Minimalism As a State of Mind

Many people consider minimalism to be some sort of fad that is solely based on restrictions. On the contrary, it’s a lifestyle that can actually make you feel free – if implemented correctly.

“Minimalism is a tool that can assist you in finding freedom… Freedom from the trappings of the consumer culture we’ve built our lives around.” – Joshua Fields Millburn & Ryan Nicodemus   

Today’s problem seems to be the fact that we assign too much meaning to things, often forsaking our health, relationships, passions, and personal growth in the process.  

Minimalism allows us to rid ourselves of life’s excess so that we can focus on what’s really important.  

Minimalism comes in many shapes and sizes, and there is certainly no one, ‘right’ way to live a minimalistic lifestyle. At the end of the day, it’s up to each of us to decide what is necessary and what is superfluous in our own unique lives. As long as we keep the end goal in sight – to search for happiness not through things, but through life itself. 

Some misconceptions about minimalism… 

  • Minimalists never spend money. 

Minimalists simply buy things with more intention, being purposeful about the people and practices they are supporting with every purchase. 

  • Minimalists live with fewer than 100 things. 

It’s uncertain where this figure originated, but it’s contrary to the true ethos of minimalism, which is that it is different for every individual.  

  • Minimalists all live alone and don’t have kids. 

Practising minimalism means you have more time, energy, and resources for the people you love – family and relationships are arguably more important to minimalists!  

  • Minimalism has to be extreme to be ‘successful’. 

Not at all. You can choose to practise minimalism in just one area of your life, and it could positively impact your well-being, as well as that of the planet and all its inhabitants.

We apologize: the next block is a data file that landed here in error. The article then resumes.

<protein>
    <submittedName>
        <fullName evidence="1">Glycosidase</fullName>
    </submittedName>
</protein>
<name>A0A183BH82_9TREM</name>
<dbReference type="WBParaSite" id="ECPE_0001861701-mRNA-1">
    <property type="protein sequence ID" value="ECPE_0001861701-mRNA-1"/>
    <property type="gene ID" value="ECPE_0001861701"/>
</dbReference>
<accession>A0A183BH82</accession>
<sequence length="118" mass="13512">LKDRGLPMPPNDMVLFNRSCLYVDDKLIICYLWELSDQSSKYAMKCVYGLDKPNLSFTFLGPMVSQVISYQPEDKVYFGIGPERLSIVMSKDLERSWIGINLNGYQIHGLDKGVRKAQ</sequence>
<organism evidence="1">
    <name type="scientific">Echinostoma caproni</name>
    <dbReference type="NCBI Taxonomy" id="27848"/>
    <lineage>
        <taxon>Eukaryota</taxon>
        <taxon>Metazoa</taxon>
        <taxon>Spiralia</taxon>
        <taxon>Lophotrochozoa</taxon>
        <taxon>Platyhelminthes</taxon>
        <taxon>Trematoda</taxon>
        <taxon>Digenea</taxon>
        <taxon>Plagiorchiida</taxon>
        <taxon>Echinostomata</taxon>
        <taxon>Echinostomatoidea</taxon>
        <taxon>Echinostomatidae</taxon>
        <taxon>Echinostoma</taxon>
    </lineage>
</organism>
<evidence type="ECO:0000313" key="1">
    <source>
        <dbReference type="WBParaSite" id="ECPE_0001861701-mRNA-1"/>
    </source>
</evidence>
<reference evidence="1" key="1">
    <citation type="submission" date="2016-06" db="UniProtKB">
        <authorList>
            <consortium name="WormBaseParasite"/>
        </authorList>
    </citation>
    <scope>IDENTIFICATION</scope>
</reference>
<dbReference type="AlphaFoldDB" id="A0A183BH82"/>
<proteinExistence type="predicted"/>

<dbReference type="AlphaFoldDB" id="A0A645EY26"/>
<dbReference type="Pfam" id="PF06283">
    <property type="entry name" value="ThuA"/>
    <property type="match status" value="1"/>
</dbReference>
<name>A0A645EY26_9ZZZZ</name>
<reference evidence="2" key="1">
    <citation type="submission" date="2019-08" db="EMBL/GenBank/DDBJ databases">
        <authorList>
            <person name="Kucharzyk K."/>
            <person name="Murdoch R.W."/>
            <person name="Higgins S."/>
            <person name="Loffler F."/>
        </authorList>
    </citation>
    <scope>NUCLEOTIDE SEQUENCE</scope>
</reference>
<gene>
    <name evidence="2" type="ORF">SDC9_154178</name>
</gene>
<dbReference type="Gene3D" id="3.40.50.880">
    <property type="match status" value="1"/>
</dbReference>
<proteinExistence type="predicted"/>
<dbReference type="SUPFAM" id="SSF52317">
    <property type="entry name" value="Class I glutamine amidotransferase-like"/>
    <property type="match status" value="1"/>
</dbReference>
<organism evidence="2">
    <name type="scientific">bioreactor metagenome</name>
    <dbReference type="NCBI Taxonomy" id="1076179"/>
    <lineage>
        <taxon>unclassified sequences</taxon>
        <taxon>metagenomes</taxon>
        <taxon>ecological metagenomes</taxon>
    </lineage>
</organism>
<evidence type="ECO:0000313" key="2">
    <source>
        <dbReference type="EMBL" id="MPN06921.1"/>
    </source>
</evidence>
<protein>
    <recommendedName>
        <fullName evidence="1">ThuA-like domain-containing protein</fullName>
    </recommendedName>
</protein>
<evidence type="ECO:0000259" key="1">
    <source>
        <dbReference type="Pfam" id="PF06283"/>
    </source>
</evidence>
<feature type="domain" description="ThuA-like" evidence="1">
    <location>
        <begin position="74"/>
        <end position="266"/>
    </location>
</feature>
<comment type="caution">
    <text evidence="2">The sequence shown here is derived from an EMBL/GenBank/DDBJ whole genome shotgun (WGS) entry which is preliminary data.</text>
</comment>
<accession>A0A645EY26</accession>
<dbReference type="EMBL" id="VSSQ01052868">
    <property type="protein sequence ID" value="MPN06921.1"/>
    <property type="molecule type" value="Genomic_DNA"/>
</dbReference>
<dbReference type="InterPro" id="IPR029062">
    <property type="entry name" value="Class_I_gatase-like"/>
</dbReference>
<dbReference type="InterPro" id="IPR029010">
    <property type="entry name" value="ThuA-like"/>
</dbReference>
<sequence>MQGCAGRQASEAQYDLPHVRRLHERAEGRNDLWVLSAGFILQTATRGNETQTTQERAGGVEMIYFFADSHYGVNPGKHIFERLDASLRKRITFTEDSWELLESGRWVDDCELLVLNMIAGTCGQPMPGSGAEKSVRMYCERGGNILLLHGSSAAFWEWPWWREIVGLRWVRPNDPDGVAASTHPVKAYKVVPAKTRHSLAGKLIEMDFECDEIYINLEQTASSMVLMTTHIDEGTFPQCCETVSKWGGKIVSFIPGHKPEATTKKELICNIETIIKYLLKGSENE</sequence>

“The less you have, the less you have to worry about.” Buddha

Ready to rid yourself of excess stuff; reclaim your time, money and energy; and learn to create more and consume less?  

Here are just a few way to get started… 

  • Start by finding just one thing to remove from your home. 
  • Once you’ve made a start, commit to decluttering one room each month. 
  • Before you make your next non-essential purchase, consider whether it really adds meaning and value to your life. 
  • Jot down some guiding principles on what types of things you’ve found to be truly valuable, and what purchases have simply ended up gathering dust. 
  • Slow the influx of new things by logging out of your online shopping accounts, or consciously avoiding the mall for a set period of time. 
  • Practise attention minimalism by muting all device notifications while doing deep work or spending time with loved ones. 
  • See how much space you can create in your calendar for the next week and month. 
  • Think about the simplest actions or habits that have the greatest positive effect on your life. Commit to priorisiting these over all others. 
  • Be intentional about each day by writing down your top three priorities every morning. 

Over time, you’ll start seeing minimalism as less of a lifestyle, and more of a filter through which you make all your decisions. These decisions will be small at first, but with each one, you’ll be able to shift your physical, digital, and even emotional life in a more conscious direction.

“Until we have begun to go without them, we fail to realise how unnecessary many things are. We’ve been using them not because we needed them but because we had them.” - Seneca 

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